IAPS/Bibalex Conference on Environment, Health and Sustainable Development Global Environment Issues and Sustainable Development Population Resettlement and Environmental Risks Alexandria, Egypt, 11-16 September 2006 Call for Papers.

The Bibliotheca Alexandrina (The Library of Alexandria) will host a special session on ‘Global Environment Issues and Sustainable Development: Population Resettlement and Environmental Risks’ as part the International Association for People-Environment Studies/Bibliotheca Alexandrina Conference on Environment, Health and Sustainable Development, at Alexandria, Egypt, from 11 to 16 September 2006. This special session will address a wide spectrum of issues related to social and environmental risks, inherent in the development process, that are affecting peoples around the world. The particular focus will be on exploring planning strategies to contain them. Development projects are often at the root of many risks to environment. Mining development projects, for example, are notorious for their devastating impact on surrounding natural environments. The World Commission on Dams emphasized the negative impacts on ecosystem as one of the most serious failings of existing dams. Environmental deterioration is, however, a direct consequence not only of the main project, but also of pressure exerted on the fragile local ecosystem from the resettlement of large population groups displaced by projects in other places. Conflict becomes unavoidable in host communities even where people are not overtly hostile towards resettlers, simply because now more people compete for the same limited land base, natural resources and employment opportunities. Moreover, much traditional ecological knowledge is lost when people are forced to relocate and in the process get detached from their natural environment. The large majority of those resettled faces grave risks of social and economic impoverishment including, landlessness, joblessness, homelessness, marginalization, food insecurity, morbidity, social disarticulation, and loss of access to common property resources. The establishment of national parks and other conservation-related development activities disconnect the indigenous peoples from natural resources that they have relied on for their livelihoods for centuries. On relocation, these people face serious impoverishment risks as, lacking education and ignorant of laws and their rights, they are in no position to protect their interests. Urban environmental improvement programmes, especially those aimed at keeping a city clean and green, target slums and impoverish the most vulnerable people. Villages and farming communities in close proximity of growing cities often get displaced by their expansion plans, becoming more impoverished than before.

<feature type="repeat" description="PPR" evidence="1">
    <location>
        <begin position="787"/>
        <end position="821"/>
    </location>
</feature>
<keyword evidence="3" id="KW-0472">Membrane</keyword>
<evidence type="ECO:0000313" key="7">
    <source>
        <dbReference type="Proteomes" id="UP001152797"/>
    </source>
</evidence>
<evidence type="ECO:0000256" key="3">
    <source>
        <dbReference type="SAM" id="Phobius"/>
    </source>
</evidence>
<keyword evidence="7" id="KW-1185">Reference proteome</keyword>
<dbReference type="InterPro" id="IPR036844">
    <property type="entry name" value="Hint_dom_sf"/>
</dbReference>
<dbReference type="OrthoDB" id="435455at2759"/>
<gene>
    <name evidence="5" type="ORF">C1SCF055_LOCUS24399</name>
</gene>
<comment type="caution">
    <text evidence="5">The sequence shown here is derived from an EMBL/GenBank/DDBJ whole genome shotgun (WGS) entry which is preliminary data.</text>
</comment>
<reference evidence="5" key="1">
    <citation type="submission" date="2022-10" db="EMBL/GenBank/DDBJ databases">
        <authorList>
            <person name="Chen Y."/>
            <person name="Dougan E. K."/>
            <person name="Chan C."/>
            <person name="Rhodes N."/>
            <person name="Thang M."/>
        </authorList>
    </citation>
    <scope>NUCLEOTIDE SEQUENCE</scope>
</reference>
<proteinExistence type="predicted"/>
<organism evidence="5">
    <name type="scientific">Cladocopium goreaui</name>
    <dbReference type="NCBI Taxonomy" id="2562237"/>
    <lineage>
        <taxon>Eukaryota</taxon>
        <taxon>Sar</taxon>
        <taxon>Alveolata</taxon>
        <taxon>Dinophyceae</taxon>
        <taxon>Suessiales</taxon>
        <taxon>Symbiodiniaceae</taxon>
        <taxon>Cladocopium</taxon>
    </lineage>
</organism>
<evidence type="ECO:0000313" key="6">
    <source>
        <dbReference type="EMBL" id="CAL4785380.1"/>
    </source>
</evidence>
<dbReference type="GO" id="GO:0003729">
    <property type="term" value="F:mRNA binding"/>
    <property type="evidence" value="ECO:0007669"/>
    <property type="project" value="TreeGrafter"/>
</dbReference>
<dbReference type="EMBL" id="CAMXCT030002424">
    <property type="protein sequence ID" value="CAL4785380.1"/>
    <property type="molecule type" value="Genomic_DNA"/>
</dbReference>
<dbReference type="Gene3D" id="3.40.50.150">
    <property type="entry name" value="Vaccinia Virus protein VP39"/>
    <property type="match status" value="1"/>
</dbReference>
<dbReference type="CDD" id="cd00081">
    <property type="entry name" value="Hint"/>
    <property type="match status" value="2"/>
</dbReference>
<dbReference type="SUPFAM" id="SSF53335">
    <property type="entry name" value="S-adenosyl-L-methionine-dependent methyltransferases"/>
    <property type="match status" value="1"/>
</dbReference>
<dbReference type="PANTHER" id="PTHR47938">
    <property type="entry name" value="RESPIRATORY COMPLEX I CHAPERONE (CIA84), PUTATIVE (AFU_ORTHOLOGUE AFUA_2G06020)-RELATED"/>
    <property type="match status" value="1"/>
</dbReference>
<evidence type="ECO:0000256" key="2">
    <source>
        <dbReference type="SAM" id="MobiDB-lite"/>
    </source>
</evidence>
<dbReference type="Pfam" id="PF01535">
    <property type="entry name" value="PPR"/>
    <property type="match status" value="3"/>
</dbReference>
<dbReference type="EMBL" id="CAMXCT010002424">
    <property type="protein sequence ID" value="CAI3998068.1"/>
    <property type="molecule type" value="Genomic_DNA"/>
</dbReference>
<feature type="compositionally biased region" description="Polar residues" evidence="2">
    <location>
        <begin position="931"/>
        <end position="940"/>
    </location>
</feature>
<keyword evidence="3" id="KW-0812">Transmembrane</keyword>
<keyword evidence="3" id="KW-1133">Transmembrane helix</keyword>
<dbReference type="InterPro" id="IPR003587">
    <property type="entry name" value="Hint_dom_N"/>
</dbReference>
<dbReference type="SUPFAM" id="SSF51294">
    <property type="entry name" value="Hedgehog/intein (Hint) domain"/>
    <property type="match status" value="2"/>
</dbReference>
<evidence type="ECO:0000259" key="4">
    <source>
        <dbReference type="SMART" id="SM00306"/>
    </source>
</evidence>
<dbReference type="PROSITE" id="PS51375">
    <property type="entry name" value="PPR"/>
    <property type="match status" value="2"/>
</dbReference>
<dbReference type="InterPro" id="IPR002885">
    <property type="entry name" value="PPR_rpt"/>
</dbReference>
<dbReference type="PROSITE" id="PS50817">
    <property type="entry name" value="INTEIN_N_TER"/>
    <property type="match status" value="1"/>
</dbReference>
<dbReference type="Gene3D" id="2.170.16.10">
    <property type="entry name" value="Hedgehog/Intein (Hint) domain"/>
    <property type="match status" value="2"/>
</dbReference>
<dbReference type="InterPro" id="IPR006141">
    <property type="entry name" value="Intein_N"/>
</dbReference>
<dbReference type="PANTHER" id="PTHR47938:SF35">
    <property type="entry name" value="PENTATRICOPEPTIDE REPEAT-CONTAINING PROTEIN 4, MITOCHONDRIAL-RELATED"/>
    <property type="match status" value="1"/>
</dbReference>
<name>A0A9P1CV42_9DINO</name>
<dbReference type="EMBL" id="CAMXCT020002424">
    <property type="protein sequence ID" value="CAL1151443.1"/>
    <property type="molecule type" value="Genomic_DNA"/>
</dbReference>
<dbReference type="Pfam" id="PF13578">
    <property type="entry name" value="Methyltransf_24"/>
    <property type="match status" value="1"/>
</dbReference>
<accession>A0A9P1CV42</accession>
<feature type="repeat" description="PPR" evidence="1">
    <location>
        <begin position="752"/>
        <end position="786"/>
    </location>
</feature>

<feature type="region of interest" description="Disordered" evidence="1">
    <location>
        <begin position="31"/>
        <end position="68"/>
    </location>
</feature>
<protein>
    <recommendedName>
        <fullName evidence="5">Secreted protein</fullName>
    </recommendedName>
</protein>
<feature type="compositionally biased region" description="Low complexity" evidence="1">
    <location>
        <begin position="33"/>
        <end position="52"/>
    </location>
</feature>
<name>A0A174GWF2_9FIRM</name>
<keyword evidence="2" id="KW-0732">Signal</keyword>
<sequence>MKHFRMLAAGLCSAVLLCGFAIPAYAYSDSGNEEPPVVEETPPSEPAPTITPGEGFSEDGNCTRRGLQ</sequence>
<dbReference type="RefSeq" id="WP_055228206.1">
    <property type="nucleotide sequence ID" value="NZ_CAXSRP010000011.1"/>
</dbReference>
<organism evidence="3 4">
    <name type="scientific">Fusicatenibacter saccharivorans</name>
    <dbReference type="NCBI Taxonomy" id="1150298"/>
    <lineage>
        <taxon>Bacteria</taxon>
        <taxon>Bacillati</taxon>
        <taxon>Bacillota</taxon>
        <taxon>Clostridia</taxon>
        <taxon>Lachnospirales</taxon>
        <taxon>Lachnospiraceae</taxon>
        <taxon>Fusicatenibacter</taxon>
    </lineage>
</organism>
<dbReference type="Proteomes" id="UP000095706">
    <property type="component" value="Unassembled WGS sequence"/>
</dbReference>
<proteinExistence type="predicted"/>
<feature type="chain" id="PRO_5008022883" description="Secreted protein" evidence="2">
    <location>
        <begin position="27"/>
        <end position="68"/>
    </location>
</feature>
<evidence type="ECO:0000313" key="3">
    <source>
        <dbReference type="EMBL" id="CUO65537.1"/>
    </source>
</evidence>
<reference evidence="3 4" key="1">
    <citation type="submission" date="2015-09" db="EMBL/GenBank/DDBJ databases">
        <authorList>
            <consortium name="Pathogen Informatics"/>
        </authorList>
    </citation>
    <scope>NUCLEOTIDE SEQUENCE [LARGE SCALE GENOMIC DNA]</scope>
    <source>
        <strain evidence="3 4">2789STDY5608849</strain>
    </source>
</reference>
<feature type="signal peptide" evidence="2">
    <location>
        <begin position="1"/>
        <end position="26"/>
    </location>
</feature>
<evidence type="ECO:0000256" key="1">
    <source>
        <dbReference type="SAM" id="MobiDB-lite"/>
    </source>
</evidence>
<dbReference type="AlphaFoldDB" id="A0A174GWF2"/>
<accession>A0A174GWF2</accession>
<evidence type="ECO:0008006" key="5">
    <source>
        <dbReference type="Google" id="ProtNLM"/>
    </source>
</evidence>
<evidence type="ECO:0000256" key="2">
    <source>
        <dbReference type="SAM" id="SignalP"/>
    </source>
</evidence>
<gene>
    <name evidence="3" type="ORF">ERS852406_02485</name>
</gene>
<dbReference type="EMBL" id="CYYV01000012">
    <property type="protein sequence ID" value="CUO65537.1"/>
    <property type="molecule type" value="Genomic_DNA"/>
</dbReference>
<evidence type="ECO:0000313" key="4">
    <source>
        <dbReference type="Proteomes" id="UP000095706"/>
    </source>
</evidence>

The following themes that were identified for discussion: Social and Environmental Impacts of Development Projects New Research on Involuntary Resettlement and Impoverishment Risks Issues Impoverishment Risks in Conservation-related Displacements Urban Environmental Improvement Projects and Population Resettlement Impoverishment Risks from Environmental Damage Displacement Risks from Mining Projects Large Projects and Indigenous Peoples Gender Concerns in Resettlement Planning Globalization, Displacement and Impoverishment Risks Policy/Management Response to Social and Environmental Risks The Conference website: www.iaps19-bibalex.com 

Last Updated (Wednesday, 5 March 2014)